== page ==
Omaha Public Schools’ Attack on Other Districts Costs $12 Million in Lawyer Fees

Source of graphic:  online version of the Omaha World-Herald article cited below.


(p. 1A)  Who’s winning in the Omaha-area disputes about school finances and boundaries?.

So far, it looks like the lawyers.

Taxpayers have shelled out $12 million to private lawyers hired to handle those matters for Omaha-area school districts and the State of Nebraska, a World-Herald study found.

Nearly all of that has been paid during the past 31/2 years to two Omaha firms: Baird Holm, hired by the Omaha Public Schools, and Fraser Stryker, which was hired by the state and separately by the suburban districts.

The money has been spent on three interconnected items:

• The OPS lawsuit against the state’s school funding system, which accounts for most of the $12 million.

• The Omaha district’s effort, now on hold, to take over its suburban neighbors.

• And fallout from the Legislature’s 2006 law that would break apart OPS and create a two-county "learning community" for the Omaha metro area.

The $12 million doesn’t include lobbying costs or staff time for the three matters. And it doesn’t include millions of dollars the districts paid lawyers during the same period for routine legal work.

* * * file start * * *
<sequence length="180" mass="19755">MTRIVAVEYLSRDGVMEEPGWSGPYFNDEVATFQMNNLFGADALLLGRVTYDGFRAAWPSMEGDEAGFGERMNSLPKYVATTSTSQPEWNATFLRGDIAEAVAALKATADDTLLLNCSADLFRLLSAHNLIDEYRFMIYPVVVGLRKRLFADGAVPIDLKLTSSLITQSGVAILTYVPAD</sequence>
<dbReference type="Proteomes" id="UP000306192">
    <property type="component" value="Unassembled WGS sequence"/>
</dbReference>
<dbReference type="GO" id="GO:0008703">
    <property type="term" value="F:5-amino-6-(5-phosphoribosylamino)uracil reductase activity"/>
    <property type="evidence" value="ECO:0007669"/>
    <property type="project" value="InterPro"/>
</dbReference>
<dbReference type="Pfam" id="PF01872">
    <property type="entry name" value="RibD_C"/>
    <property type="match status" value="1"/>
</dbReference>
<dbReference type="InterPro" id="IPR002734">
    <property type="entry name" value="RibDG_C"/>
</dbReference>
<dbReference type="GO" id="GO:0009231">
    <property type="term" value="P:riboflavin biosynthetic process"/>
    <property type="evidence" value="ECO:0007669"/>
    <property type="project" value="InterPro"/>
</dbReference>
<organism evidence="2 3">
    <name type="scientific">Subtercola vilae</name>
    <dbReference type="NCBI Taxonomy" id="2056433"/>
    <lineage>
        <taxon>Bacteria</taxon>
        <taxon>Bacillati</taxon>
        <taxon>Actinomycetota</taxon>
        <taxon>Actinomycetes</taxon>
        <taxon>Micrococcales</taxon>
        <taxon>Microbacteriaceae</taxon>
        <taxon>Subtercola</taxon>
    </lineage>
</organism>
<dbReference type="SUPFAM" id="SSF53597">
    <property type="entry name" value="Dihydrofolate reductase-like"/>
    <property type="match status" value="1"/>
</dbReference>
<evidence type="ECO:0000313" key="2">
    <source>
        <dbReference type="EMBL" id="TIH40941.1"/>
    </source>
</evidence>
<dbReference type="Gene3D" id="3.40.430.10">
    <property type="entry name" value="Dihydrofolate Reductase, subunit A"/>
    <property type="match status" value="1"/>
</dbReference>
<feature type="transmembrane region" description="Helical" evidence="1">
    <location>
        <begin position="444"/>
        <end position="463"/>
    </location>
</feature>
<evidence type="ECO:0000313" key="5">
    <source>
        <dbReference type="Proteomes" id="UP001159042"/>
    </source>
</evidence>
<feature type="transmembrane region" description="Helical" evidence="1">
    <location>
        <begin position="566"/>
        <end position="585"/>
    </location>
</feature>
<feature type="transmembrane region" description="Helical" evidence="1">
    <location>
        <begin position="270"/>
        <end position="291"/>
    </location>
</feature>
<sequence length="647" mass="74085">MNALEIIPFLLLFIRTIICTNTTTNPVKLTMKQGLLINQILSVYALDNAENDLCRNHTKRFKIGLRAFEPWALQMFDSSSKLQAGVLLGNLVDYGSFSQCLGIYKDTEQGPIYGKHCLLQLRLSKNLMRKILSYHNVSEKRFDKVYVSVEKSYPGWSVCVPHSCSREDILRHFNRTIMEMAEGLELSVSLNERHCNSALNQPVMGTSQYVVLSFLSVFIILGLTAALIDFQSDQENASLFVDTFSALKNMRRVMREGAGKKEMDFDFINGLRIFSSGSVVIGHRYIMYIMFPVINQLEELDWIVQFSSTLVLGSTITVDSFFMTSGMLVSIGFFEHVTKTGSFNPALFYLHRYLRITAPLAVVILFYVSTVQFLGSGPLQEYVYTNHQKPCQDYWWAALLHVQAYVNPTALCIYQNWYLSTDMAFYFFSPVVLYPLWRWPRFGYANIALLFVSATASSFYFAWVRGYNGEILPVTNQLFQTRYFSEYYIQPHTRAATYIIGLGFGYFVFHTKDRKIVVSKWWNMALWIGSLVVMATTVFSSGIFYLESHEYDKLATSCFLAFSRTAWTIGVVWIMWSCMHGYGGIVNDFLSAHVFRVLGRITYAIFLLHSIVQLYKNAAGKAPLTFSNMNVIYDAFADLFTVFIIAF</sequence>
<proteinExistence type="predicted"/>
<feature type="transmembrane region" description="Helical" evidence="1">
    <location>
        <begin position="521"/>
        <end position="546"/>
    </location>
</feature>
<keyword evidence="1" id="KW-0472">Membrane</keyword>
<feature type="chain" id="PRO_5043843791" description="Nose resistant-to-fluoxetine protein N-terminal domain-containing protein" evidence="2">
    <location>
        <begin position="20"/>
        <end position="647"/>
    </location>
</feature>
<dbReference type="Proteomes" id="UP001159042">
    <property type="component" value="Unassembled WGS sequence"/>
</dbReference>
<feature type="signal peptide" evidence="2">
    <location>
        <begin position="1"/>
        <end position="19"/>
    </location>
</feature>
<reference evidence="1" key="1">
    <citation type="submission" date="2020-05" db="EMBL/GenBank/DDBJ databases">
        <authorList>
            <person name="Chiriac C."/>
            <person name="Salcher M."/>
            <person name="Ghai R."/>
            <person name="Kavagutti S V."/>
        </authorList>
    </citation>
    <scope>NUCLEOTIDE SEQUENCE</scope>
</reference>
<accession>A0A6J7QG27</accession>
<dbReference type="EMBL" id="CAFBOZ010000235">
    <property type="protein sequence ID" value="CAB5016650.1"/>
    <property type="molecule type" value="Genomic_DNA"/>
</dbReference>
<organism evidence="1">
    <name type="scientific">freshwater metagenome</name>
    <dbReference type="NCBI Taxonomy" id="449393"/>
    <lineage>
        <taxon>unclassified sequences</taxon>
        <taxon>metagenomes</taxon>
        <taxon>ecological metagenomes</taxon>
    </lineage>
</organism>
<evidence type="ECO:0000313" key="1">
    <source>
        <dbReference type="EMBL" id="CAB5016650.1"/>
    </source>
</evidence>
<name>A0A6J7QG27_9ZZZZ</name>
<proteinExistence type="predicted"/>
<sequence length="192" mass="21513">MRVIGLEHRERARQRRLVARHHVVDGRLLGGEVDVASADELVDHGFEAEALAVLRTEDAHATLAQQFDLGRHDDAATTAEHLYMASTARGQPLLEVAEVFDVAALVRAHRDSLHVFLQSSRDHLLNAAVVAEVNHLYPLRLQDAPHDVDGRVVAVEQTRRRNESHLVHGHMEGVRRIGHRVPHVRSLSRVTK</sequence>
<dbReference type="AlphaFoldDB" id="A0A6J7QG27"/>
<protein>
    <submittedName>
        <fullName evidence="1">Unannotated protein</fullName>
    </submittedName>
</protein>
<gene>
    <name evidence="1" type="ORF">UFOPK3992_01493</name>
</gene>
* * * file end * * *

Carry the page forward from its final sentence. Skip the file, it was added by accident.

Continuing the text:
The three items have fueled a stunning increase in OPS payments to lawyers. The district now pays about $400,000 a month in legal fees – four times what it (p. 2A) paid five years ago.

"This seems to me to be crazy," said State Sen. Ron Raikes of Lincoln, who introduced a bill this year aimed at curbing school districts’ spending on legal fees.

"These are legal fees, paid pretty much by taxpayers, for a school district to conduct a legal war against another school district or against the state," said Raikes, who heads the Legislature’s education committee.


For the full story, see:

PAUL GOODSELL.  "Lawyers reap OPS windfall; District, state actions cost taxpayers $12 million, so far."   OMAHA WORLD-HERALD  (Sunday, March 4, 2007):  1A & 2A.

(Note:  the online version had the somewhat different title:  "OPS legal fees cost taxpayers $12 million, so far.")


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